By Erin Delmore
This place is a dump, but that doesn’t mean it’s useless. Adam Levy is the vice president of legal and regulatory affairs for the New Jersey Sports and Exposition Authority. He selected a 1960s landfill in the Meadowlands to become a solar farm.
“We determined that the top of a landfill that had been closed for decades at that point was relatively flat, very little settlement was going to occur. We thought that a solar facility was a perfect way of reusing the property,” he said.
“It’s a ballasted system, so what that means is all the panels rest on top of the landfill. One of the things that you’re not permitted to do through DEP is to pierce the cap of a landfill,” said Todd Hranicka, the director of solar energy for PSE&G.
The state’s largest utility owns this solar farm and wants to own 10 more like it. PSE&G filed last week for another 100 megawatts of solar grid-connected projects on landfills and brownfields. It needs approval from the New Jersey Board of Public Utilities.
This is PSE&G’s first solar farm built on a state-owned landfill back in 2011. It spans 13 acres with nearly 13,000 panels. It produces enough power every year for 500 homes. The other sites the company’s applied for would be even bigger.
Building on landfills and brownfields is part of the state’s Energy Master Plan, pushed by Gov. Chris Christie and the Legislature. PSE&G Vice President of Renewables and Energy Solutions Courtney McCormick says the utility it uniquely positioned to grow the effort.
“So since the inception of this program in 2009, our cost to complete these projects has been reduced by roughly half. We have really developed an expertise in this area, and really the ability to execute fundamentally and to take advantage of reduced costs for our customers,” McCormick said. Environmentalists say it reduces our carbon footprint, it’s sustainable and it makes something out of nothing.
“Well there’s very limited opportunities to use brownfields for productive uses and solar energy is one of the better uses that brownfields can be used for. And this avoids taking up farmland and other productive natural lands for use of solar generation,” said Tom Wells, director of government relations for Nature Conservancy of New Jersey.
“New Jersey is a very densely populated state, so we look to have projects that take advantage of these spaces. It’s making productive use of otherwise unproductive land,” McCormick said.
The panels sit on top of decomposing of waste, turning sunlight into energy, feeding it back into the grid.
“It benefits all of our customers in our electric service territory,” Hranicka said.
McCormick said developing these larger projects helps the utility pass savings on to customers. The project’s chief critic, Director of the Division of the Rate Counsel Stephanie Brand, questions how they’re paying for it.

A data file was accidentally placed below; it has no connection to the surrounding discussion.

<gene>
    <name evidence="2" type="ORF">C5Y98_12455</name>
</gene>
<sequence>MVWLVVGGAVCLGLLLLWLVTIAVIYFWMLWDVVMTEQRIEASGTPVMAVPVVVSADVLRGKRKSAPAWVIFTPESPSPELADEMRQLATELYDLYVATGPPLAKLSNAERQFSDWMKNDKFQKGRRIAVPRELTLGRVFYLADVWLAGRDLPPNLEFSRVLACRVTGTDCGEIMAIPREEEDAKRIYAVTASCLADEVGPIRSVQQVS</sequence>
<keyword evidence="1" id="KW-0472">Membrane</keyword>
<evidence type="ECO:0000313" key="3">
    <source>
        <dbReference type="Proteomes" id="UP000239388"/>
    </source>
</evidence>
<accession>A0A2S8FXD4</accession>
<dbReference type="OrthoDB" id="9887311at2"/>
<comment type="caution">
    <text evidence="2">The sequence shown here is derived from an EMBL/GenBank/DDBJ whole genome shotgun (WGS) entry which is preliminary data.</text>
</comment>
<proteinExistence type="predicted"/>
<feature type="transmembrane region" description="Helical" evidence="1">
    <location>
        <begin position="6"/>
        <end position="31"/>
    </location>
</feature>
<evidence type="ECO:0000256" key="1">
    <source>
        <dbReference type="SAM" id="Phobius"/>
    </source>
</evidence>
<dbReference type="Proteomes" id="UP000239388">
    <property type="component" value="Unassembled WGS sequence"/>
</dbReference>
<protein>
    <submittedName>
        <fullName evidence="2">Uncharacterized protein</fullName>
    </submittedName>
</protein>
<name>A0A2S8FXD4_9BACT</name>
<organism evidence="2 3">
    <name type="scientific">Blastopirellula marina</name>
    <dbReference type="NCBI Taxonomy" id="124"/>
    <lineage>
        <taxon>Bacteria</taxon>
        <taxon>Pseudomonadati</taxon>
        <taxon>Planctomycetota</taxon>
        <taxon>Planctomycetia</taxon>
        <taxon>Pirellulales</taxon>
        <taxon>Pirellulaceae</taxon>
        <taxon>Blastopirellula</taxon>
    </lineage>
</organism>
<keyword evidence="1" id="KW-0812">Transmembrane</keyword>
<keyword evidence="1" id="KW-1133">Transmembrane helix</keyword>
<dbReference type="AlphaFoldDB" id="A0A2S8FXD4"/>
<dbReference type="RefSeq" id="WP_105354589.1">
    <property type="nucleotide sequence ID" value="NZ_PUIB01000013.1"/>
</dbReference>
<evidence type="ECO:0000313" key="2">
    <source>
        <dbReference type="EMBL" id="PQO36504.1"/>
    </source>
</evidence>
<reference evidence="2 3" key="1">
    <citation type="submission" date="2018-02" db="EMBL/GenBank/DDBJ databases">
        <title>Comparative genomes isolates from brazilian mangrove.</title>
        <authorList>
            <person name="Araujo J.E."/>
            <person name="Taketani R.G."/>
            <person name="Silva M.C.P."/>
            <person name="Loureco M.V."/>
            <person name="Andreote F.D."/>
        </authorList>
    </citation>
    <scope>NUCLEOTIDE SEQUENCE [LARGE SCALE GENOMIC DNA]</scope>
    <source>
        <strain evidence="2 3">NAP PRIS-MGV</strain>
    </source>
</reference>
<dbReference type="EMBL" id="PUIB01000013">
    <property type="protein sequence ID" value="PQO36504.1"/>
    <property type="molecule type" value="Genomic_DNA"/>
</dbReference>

“We certainly want to see solar we certainly like to see it on brownfields and landfills but the question is wither this is the right way to pay for it. In other states, PSE&G is investing in solar and doing it through shareholders and not through rates, and other companies in the state, other regulated utilities in the state, are also using their unregulated energy subsidiaries to do solar rather than trying to get it paid for by ratepayers and I think this is an opportunity to take a look at whether or not they really need ratepayers to fund this or whether there is enough solar generation that is being developed or whether it can be developed using private sources of funding that would be more appropriate,” Brand said.
McCormick says the cost comes to 10 cents annually on the customer bill. At it’s height: 11 cents per month for the typical residential customer. She responded to Brand’s criticism.
“We find that private developers would largely shy away from these sou of projects, again, given their complexity, given the permitting challenges and the long lead times that are involved,” said McCormick. She also said the cost comes to 10 cents a year for the typical residential customer. At it’s height: 11 cents a month for the typical residential customer. She responded to Brand’s criticism.
“We really think within our regulated utility business that we’re able to pass on the benefits and the subsidies that come through — in terms of SREX, in terms of the ICC — so that provides a tremendous benefit back and flows through our customer. So that I think she just doesn’t probably fully understand,” McCormick said.
PSE&G expects the regulatory process to take a few months. The Board of Public Utilities declined to comment on the pending matter.